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What Does the Minimum Wage Increase Mean for Employees?

The national minimum wage increase came into effect on July 1 – here’s how it affects you.

The national minimum wage increased by $21.60 per week following the Fair Work Commission’s Annual Wage Review in May. The three per cent increase means the weekly minimum wage is now $740.80, with the new rates coming into effect July 1.

The minimum hourly rate is now $19.49 per hour – an increase of 56 cents. The changes apply to workers who have their pay set by the national minimum wage or a modern award.

There were also some changes to penalty rates. Sunday penalty rates for full-time and part-time hospitality workers dropped to 150 per cent loading, while casual employees will maintain 175 per cent loading.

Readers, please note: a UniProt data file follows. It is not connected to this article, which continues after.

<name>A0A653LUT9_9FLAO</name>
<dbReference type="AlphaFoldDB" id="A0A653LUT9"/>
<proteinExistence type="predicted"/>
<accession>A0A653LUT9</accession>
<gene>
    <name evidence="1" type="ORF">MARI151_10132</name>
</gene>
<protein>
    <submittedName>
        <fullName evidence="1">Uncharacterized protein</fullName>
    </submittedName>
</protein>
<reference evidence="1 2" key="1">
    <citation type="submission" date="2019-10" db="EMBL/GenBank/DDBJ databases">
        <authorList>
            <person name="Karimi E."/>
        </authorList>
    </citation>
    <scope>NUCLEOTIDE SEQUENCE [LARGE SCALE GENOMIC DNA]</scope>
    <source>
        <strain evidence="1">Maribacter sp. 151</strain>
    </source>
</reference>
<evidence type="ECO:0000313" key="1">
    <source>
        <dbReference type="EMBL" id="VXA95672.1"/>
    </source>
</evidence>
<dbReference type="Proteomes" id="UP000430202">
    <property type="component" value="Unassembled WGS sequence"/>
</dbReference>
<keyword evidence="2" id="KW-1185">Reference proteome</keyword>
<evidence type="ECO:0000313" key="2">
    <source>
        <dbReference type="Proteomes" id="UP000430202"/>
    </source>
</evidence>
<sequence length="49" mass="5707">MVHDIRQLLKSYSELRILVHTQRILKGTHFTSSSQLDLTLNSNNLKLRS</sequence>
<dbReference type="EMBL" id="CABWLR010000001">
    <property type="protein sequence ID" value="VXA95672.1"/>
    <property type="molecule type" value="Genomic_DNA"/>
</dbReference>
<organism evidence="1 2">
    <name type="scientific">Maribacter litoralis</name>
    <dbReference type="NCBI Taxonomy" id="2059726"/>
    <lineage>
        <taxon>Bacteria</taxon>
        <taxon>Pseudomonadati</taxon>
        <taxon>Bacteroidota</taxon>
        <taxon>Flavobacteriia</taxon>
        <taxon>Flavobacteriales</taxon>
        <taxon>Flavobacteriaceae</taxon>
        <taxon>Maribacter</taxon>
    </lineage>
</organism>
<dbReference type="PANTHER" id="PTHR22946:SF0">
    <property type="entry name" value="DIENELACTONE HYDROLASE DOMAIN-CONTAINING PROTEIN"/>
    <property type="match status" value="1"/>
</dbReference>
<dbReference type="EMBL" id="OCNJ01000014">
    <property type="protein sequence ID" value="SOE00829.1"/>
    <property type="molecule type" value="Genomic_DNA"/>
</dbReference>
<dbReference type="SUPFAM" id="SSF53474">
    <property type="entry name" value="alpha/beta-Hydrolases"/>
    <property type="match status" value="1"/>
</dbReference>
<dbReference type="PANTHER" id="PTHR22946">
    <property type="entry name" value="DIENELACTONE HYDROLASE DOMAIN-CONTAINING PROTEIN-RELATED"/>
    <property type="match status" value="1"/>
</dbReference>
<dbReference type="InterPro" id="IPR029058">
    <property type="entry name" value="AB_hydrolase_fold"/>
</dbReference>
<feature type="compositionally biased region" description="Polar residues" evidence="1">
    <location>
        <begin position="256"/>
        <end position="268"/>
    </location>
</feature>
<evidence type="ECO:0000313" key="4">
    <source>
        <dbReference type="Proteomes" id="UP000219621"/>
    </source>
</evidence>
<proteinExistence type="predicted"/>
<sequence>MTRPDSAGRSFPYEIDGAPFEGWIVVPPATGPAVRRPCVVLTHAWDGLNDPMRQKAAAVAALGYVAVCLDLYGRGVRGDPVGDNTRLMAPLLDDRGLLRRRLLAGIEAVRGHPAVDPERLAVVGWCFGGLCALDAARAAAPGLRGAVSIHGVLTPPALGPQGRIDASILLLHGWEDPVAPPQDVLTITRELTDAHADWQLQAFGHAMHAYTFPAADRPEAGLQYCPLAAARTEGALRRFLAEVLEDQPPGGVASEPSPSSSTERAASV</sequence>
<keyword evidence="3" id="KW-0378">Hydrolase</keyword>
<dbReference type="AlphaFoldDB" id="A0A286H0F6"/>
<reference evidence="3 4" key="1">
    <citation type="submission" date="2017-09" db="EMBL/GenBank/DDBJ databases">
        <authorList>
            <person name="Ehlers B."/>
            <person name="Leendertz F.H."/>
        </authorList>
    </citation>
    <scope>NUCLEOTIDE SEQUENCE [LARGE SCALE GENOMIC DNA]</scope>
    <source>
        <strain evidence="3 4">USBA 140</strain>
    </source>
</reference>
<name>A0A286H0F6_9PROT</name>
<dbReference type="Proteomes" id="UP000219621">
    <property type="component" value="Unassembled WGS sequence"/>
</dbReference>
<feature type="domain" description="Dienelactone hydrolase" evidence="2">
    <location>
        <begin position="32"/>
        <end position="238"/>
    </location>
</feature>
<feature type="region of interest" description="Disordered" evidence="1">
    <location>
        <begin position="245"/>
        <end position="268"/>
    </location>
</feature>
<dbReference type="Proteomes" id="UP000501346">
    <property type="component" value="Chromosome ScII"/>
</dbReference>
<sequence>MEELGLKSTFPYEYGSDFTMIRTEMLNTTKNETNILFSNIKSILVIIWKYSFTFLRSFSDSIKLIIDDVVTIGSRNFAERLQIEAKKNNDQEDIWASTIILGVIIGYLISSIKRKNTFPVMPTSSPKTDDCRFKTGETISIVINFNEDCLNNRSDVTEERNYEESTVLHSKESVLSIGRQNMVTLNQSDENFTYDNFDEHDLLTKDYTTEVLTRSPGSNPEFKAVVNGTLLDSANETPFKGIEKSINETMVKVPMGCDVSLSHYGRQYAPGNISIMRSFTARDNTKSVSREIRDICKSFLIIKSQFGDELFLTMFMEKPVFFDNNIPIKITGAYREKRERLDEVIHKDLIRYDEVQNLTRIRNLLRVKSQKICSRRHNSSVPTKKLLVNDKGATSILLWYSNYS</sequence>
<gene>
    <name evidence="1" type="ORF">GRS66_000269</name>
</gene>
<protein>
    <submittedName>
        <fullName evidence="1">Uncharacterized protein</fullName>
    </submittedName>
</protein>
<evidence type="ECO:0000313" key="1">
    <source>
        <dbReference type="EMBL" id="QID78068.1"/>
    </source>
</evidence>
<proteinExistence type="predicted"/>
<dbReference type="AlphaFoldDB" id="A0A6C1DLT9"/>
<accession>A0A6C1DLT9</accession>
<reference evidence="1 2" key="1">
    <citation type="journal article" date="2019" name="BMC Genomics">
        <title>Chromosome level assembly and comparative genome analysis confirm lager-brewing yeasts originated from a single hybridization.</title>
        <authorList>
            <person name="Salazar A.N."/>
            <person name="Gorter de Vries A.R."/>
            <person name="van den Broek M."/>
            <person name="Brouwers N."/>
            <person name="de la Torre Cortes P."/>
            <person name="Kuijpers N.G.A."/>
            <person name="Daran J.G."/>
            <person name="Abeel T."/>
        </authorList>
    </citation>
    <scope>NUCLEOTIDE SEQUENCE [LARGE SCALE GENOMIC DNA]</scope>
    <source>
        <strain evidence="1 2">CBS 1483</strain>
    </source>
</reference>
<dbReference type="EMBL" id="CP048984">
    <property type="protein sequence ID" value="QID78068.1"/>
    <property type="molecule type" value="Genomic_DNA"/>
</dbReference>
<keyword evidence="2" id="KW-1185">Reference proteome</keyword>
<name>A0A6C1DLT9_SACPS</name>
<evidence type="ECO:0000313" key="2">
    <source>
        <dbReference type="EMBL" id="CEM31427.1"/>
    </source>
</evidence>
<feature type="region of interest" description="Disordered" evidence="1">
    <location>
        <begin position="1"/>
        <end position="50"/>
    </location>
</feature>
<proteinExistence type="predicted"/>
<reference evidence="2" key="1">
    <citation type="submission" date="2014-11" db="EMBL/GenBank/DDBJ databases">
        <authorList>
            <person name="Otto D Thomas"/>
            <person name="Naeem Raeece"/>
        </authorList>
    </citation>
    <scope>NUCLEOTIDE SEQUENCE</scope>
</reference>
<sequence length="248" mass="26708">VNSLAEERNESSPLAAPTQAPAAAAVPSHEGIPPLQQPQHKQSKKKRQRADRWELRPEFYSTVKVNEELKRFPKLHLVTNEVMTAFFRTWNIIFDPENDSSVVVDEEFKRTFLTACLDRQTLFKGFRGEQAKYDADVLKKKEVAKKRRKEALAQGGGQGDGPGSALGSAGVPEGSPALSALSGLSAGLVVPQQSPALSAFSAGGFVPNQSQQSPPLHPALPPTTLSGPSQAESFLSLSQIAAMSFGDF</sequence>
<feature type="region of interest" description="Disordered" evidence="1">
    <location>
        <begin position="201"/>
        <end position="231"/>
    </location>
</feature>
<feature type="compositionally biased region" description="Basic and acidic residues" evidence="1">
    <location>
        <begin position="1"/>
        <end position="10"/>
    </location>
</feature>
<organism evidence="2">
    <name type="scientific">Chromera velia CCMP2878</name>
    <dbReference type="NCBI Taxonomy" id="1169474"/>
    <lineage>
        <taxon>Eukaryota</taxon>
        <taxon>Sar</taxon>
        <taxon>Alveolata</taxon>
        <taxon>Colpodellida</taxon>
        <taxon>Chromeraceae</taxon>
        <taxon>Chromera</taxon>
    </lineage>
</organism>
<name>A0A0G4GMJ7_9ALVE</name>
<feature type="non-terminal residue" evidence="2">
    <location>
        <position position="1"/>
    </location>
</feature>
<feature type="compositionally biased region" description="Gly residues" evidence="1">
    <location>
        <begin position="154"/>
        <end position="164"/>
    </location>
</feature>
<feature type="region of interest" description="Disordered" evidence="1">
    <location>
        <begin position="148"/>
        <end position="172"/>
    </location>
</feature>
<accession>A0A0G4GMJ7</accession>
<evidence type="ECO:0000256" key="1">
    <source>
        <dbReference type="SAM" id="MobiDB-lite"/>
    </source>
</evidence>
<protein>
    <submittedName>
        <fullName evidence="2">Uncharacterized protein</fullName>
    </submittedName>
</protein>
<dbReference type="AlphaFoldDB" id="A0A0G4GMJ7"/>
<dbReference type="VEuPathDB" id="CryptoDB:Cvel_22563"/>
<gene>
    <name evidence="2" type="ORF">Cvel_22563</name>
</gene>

If your employer offers penalty rates, full-time and part-time hospitality workers earning minimum wage will collect $29.23 per hour on Sundays.

The increase of $21.60 per week adds up to an extra $93 per month, $1123.20 per year or around 315 takeaway coffees, if you’re so inclined.

While a three per cent increase may not sound like a lot, an extra $1123.20 per year is more than enough to cover 12-month vehicle registration in Victoria, purchase a new phone or put a deposit down on a rental property.

If you’re unsure which award applies to you, use the find my award tool provided by the Fair Work Ombudsman. Businesses that are uncertain of the rates they should be paying staff can take a look at the pay and conditions tool here.

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